Written and Drawn by Various
Published by
Toon Books

Most publishers at least try and pay lip service to the idea: we need to get younger readers picking up and enjoying comics. But few actually follow through. However, Francoise Mouly, art editor of the NEW YORKER, has done just that with the Toon Books line. These short hardcover editions are the very definition of solid kid-reader material, presenting solid stories and art aimed directly at those 4-years old and above. And the accolades have followed- the state of Maryland has incorporated the line into its “Comics in the Classroom” initiative.

This second wave of books features a diverse set of tales. First up is MO AND JO, written by Jay Lynch and drawn by Dean Haspiel. Bickering siblings Mona and Joey find themselves in possession of superhero The Mighty Mojo’s costume and promptly rip it in half fighting over it. Repaired into two suits, each one gives one of the kids a superpower- Mona gets the ability to stretch her limbs and Joey gains the ability to use his boots as magnets. With a supervillain on the loose and threatening the peace, the pair quickly decides they can outdo each other, but there’s a greater lesson to be learned. This book is really very good; the script is witty, but still speaks to the younger reader, and Haspiel’s art is simple but ornate. Solid stuff.

STINKY is written and drawn by Eleanor Davis, and is the best of this second series of releases. Stinky is a swamp-dweller that loves his smelly, unpleasant environment, his friend Wartbelly (a toad), and he’s nothing short of pleased that humans avoid his area like the plague. But one day a young boy wanders into the swamp, determined to build a treehouse. This sits poorly with Stinky, who sets out to discourage the boy by any means necessary. That leads to a terrific comedy of misunderstandings and silliness, setting up Stinky to finally get over his own fears about how he will be received by others. Davis’ work is amazing, from her wonderfully colored panels to her razor sharp script. This has the broadest appeal of any youth-oriented graphic novel I’ve seen in a while.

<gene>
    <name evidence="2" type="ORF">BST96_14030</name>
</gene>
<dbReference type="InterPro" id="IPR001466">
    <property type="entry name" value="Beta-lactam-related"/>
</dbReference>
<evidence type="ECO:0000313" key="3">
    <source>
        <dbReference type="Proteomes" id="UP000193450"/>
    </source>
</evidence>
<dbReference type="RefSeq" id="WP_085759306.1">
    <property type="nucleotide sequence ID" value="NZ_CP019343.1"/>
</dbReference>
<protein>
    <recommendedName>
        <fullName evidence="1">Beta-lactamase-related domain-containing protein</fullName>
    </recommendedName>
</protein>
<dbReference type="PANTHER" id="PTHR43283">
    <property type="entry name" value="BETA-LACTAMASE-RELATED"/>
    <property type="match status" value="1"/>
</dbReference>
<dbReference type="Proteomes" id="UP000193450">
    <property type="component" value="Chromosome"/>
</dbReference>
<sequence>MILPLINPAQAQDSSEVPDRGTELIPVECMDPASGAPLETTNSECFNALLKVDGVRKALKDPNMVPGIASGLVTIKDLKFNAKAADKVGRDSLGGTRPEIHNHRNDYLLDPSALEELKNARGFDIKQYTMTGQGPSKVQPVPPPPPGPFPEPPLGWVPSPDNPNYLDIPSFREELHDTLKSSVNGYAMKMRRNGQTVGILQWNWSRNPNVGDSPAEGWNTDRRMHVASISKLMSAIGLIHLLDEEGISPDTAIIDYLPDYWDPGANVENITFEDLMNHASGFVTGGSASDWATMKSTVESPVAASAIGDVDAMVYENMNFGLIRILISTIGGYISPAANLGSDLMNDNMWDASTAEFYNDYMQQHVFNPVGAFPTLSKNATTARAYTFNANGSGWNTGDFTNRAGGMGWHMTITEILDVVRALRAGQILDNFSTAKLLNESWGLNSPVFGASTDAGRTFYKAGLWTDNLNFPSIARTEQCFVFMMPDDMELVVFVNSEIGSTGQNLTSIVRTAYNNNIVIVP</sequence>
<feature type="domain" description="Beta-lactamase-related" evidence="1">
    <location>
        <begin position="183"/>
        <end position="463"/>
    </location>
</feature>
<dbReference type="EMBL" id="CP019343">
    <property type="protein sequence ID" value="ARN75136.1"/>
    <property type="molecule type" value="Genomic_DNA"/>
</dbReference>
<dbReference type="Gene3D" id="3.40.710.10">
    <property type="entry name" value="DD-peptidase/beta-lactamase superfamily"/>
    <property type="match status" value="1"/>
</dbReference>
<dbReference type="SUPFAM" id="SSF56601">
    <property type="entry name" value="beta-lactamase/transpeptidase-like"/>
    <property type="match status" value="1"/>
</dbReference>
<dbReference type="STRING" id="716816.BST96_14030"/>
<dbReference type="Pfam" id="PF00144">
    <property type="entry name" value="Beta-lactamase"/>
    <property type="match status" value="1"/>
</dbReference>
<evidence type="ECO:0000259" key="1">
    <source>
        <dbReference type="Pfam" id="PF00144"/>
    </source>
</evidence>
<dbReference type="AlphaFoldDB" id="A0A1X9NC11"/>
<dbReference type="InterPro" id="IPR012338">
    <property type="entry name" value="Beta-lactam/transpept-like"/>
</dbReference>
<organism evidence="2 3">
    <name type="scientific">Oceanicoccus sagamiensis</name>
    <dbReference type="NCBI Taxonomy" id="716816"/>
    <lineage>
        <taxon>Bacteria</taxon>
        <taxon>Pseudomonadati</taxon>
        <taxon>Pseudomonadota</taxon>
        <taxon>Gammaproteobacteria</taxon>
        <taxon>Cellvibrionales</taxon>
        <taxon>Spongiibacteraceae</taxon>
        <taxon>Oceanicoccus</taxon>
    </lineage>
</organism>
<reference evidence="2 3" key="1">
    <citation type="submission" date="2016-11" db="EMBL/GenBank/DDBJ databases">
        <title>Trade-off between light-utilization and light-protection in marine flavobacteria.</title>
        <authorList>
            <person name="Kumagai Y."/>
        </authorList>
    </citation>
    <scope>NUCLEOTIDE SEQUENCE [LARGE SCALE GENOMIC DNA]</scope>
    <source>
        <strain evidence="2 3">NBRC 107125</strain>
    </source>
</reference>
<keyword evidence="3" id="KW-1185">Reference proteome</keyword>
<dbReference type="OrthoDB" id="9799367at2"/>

Strangely enough, the weakest link in this trio is Pulitzer-prize winner Art Spiegelman’s JACK AND THE BOX. Artistically and script-wise, this story of a young boy who receives a jack-in-the-box that has more personality than most feels… too simple. There really isn’t a story here, per se, only a succession of events, and at thirteen bucks cover price, I’d ant and expect more than what’s here. This will only appeal to the very bottom age end, as even kids at age 6 or higher will find this unchallenging.

Overall, this series of books looks really good. I was impressed by the production value and by most of the work between the covers themselves, and I’d definitely recommend two of the three. That always plays as a “win” in my book.

Marc Mason